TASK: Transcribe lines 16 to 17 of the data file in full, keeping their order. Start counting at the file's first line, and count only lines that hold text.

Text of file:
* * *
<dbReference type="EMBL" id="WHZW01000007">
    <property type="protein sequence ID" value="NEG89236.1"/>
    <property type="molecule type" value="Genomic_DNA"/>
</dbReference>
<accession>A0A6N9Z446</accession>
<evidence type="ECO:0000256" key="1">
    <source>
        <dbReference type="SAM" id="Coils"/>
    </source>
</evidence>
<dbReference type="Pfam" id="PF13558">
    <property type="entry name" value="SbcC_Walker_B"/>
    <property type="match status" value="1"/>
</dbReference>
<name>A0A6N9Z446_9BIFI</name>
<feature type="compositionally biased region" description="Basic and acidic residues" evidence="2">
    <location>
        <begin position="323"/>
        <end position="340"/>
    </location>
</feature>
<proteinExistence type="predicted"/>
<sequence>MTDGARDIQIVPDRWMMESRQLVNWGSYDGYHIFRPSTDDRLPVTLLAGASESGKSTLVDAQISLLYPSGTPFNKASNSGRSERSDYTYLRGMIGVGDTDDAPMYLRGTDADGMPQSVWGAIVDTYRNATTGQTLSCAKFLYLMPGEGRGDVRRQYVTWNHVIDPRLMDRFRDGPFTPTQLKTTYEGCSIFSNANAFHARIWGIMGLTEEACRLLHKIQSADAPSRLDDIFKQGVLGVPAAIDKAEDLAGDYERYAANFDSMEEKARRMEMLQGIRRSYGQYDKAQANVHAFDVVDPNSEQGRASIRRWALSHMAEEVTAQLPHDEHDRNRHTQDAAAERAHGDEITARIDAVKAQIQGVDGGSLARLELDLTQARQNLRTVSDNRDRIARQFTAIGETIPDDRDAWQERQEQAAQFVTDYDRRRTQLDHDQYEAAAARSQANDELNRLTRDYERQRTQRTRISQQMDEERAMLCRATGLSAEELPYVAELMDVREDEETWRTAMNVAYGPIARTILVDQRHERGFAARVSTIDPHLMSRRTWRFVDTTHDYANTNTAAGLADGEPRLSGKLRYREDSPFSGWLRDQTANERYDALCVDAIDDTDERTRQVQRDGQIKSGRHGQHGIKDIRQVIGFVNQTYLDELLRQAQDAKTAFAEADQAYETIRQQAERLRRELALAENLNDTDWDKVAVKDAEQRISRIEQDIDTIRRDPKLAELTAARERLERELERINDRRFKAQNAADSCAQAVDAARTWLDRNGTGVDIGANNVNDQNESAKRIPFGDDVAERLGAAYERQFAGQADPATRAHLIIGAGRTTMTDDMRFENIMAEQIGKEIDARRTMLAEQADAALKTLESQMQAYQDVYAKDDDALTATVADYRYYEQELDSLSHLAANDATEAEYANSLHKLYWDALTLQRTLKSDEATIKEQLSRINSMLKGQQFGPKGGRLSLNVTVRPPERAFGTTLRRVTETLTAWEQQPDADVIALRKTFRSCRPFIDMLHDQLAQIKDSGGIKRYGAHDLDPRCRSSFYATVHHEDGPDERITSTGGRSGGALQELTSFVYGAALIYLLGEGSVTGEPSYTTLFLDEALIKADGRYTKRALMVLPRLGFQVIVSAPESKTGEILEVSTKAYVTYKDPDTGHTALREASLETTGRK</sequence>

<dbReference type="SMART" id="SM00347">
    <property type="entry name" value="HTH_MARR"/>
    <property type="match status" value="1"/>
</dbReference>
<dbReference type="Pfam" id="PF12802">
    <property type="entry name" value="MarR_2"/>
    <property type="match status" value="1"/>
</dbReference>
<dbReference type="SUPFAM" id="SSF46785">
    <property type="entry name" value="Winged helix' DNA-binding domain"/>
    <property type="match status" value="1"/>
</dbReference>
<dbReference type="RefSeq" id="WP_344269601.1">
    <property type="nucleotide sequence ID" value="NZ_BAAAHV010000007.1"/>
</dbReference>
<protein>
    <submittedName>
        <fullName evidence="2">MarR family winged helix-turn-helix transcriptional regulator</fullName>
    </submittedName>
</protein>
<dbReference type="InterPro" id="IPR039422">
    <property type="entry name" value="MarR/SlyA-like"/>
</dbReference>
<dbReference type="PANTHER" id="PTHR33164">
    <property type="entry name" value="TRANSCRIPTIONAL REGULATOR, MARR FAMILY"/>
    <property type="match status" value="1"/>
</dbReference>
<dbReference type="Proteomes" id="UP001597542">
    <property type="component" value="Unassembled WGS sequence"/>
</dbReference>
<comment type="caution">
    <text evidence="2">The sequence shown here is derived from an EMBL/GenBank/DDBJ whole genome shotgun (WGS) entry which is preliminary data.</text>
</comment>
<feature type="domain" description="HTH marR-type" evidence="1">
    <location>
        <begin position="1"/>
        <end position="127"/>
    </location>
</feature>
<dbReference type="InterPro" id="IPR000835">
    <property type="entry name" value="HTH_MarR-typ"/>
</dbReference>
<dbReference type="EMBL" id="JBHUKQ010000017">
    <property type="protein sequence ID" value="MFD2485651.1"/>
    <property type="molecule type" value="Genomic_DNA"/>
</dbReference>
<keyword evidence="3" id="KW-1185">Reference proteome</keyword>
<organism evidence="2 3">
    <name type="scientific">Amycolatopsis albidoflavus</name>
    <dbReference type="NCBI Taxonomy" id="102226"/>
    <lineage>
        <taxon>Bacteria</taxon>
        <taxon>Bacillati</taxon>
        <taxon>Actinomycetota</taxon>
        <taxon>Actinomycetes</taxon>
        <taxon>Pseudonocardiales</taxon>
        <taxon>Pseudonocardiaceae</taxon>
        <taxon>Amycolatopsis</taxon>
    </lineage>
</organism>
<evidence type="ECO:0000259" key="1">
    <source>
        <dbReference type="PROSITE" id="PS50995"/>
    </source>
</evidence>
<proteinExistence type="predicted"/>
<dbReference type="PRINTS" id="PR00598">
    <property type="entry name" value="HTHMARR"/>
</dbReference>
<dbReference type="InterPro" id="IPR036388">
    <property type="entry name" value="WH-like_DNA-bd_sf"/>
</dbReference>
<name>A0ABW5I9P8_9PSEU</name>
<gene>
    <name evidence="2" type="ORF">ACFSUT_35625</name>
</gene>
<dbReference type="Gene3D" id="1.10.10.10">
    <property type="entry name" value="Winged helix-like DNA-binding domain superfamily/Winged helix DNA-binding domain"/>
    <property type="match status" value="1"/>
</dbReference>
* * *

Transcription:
<feature type="compositionally biased region" description="Basic and acidic residues" evidence="2">
    <location>